Daisan Harumi Sushi in Shimbashi, Tokyo

I finally made it to Daisan Harumi Sushi! This restaurant has been on my "to try" list for years. It's a perennial Tabelog Tokyo top 20 (currently ranked as the 16th best sushi shop in Tokyo with a very respectable 4.25 score) and it is helmed by a legendary, 3rd generation sushi chef, Nazuo Nagayama, who is highly respected for his encyclopedic knowledge of sushi. He has written a number of books on the subject (including a bilingual one that I highly recommend) and maintains a web site that is absolutely chockfull of sushi information (sadly, in Japanese only).  


Nagayama-san is known to be an obsessive shokunin. He takes over an hour every day to carefully handwrite a menu which lists the provenance of each sushi-dane being served, the size and weight of each fish, the waters it was caught in, sometimes down to the currents and water temperature! He's most definitely passionate about his craft, a trait that I find very inspiring. 

So, how was my experience at Daisan Harumi? Well, I had a great time eating at Nagayama-san's counter. The chef is serious but also very personable and friendly. The atmosphere at his shop is pretty easy going, with a counter that is filled with regulars. This is Shimbashi, after all, not Ginza! I really enjoyed the few otsumami dishes (appetizers or small plates served before the nigiri) on offer at the beginning of the meal, especially the awabi and katsuo - both were incredibly delicious.

Sadly, the nigiri is not particularly to my liking, due to the shari (sushi rice)'s lack of vinegar flavor. I was a little apprehensive because I'd heard that the rice at Daisan Harumi was very sweet, especially by Tokyo standards. His rice is definitely not sweet, it is just very mild and "neutral" tasting and, in my opinion, a bit bland. I personally prefer strong shari with a sour vinegar kick. The shari was cooked well, with good consistency and served at perfect temperature, but overall I found the nigiri to lack balance due to the inordinately mild rice seasoning.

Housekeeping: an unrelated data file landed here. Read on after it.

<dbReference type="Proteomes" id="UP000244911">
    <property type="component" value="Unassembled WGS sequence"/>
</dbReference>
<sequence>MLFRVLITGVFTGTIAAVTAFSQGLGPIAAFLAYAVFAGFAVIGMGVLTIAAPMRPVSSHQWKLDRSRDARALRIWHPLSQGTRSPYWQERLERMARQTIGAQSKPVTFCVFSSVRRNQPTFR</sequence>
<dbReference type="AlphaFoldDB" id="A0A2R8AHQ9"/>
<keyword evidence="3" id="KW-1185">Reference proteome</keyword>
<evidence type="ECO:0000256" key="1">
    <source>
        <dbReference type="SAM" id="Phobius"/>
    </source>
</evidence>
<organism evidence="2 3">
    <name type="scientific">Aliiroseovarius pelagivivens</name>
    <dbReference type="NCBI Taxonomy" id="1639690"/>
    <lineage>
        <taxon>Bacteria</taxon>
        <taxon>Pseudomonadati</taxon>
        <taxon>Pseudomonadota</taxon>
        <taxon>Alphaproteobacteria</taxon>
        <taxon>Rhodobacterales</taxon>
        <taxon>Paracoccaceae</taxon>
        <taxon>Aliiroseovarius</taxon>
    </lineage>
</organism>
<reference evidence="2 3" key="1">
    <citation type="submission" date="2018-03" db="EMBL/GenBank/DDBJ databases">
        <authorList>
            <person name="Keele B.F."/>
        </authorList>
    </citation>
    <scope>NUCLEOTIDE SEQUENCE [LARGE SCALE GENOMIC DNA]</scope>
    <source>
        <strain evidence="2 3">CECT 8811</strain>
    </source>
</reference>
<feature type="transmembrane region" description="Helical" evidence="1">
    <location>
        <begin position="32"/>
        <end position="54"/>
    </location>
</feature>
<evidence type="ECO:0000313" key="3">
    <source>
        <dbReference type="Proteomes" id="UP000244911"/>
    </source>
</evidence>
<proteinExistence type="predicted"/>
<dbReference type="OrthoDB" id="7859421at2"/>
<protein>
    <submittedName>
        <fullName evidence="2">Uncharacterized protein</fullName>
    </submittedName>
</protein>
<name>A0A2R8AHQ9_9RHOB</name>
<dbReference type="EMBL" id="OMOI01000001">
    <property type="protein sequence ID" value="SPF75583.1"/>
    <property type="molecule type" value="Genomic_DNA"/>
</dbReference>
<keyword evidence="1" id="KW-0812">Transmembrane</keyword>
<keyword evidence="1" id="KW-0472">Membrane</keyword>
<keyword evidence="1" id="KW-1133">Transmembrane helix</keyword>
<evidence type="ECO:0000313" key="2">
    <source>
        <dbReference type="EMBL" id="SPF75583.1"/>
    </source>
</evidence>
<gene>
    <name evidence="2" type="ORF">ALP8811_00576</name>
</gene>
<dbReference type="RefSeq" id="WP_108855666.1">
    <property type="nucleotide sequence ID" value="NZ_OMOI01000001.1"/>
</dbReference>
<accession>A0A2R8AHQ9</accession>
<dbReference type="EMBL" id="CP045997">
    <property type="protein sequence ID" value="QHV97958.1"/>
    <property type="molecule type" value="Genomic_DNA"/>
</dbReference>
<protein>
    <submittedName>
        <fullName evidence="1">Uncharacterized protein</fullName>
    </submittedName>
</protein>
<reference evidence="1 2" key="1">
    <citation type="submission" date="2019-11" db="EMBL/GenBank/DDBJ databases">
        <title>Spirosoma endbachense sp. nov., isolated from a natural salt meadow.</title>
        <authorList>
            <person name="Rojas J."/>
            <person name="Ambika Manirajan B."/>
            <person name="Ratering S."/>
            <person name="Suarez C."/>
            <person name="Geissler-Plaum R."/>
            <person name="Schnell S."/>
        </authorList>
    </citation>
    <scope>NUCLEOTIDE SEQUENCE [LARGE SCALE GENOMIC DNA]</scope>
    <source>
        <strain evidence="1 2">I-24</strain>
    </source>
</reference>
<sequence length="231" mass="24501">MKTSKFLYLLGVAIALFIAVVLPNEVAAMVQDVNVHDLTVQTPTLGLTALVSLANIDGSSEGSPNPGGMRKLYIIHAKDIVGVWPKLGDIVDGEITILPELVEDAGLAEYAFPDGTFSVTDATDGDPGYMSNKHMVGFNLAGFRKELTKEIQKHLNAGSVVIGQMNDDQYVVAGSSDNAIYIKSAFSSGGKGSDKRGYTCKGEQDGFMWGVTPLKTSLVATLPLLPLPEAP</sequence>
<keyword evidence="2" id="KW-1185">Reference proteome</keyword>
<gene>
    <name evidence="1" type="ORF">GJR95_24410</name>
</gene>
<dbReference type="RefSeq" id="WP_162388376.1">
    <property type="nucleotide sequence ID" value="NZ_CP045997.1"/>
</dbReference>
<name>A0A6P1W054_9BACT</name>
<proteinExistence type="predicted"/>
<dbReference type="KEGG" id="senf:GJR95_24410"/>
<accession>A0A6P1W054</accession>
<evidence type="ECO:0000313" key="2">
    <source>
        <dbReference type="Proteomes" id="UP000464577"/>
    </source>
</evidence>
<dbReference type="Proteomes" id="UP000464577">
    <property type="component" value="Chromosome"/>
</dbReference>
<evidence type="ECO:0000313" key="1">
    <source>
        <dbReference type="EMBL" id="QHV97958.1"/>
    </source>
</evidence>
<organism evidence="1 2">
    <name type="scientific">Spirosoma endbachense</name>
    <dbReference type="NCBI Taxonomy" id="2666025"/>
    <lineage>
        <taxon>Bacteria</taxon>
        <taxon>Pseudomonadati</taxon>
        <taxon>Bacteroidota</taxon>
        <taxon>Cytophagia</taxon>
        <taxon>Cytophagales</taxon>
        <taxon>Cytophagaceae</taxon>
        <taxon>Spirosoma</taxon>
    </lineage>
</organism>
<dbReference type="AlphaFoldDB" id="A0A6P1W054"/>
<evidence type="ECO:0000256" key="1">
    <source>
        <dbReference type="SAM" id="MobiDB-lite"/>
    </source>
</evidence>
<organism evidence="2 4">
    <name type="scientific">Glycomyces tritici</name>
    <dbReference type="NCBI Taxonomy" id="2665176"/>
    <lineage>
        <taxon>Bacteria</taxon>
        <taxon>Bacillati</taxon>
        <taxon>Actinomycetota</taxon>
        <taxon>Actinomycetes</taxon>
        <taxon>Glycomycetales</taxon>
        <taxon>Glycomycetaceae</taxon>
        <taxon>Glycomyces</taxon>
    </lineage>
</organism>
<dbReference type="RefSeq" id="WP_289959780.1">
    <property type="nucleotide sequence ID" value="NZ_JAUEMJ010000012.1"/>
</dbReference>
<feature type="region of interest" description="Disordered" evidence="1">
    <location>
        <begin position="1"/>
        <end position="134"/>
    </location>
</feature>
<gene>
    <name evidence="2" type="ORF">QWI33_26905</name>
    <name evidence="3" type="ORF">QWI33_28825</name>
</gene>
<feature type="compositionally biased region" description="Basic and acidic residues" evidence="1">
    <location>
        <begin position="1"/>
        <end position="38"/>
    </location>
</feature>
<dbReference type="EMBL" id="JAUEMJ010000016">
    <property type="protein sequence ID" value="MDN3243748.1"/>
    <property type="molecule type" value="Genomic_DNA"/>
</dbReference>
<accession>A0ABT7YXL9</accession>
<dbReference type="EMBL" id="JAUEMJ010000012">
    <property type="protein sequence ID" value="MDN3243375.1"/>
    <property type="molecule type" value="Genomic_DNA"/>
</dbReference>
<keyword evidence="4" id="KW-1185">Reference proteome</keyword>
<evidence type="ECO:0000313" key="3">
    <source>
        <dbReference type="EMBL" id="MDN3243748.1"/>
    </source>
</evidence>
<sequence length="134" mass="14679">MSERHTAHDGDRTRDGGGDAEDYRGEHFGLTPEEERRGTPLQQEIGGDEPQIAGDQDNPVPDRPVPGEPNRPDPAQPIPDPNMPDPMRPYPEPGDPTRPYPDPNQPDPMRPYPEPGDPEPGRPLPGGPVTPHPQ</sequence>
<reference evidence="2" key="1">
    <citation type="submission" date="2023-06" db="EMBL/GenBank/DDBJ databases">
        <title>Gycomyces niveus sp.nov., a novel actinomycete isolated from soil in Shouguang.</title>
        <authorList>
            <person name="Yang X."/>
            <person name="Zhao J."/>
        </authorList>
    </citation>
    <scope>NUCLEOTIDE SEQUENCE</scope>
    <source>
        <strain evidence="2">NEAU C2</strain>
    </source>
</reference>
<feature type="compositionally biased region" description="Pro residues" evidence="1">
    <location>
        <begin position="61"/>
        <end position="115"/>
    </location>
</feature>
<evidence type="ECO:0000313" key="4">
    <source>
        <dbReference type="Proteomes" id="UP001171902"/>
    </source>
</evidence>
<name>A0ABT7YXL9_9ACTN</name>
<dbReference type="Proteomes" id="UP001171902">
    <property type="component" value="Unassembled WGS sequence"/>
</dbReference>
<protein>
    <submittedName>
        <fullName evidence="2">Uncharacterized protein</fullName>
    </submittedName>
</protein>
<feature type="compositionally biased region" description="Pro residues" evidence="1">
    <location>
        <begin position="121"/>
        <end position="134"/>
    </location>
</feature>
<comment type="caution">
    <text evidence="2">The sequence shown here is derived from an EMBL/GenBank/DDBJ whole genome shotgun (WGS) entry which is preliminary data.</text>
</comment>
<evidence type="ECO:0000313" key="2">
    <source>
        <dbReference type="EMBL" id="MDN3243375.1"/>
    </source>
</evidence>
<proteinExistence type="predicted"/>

The neta was of good quality across the board, with the hikarimono (silver skinned fish) being particularly delicious. The saba was fantastic and I really wish that the shari would have paired better with it. It should be noted that the nigiri's presentation is a little sloppy, as this very much a neighborhood restaurant without any pretense. Sourcing and preparing quality ingredients is obviously important to the chef, but the presentation of the food is not the main focus. Personally, I don't really care much, but if you want sushi that is really pretty to look at (or photograph), this is not the place for you. Instagram foodie scenesters beware! 

Even though I'm not a huge fan of the rice at Daisan Harumi, I would still unconditionally recommend dining here.  There are dozens of highly skilled sushi chefs throughout the city who all offer their own unique take on Edomae-zushi. This diversity is one of the great things about eating sushi in Tokyo. Nagayama-san, over the course of over 50 years in the trade, has developed his own style, his own way of doing things, his own distinct flavor. The chance to interact with a legendary chef who has devoted his entire adult life to the craft, and to get to experience his personal take on Edomae sushi, is something that is to be cherished. 

Below you will find a couple of photos taken during the meal, along with some additional comments. 


I really enjoyed Nagayama-san's hikarimono. Here's a shot of the kohada - served on plates made by Nagayama-san himself!


Fried amaebi.


Kuruma-ebi - one of my favorites. Notice the rather sloppy presentation.


Daisan Harumi Sushi 1-17-7 Shinbashi, Minato, Tokyo https://tabelog.com/en/tokyo/A1301/A130103/13002140/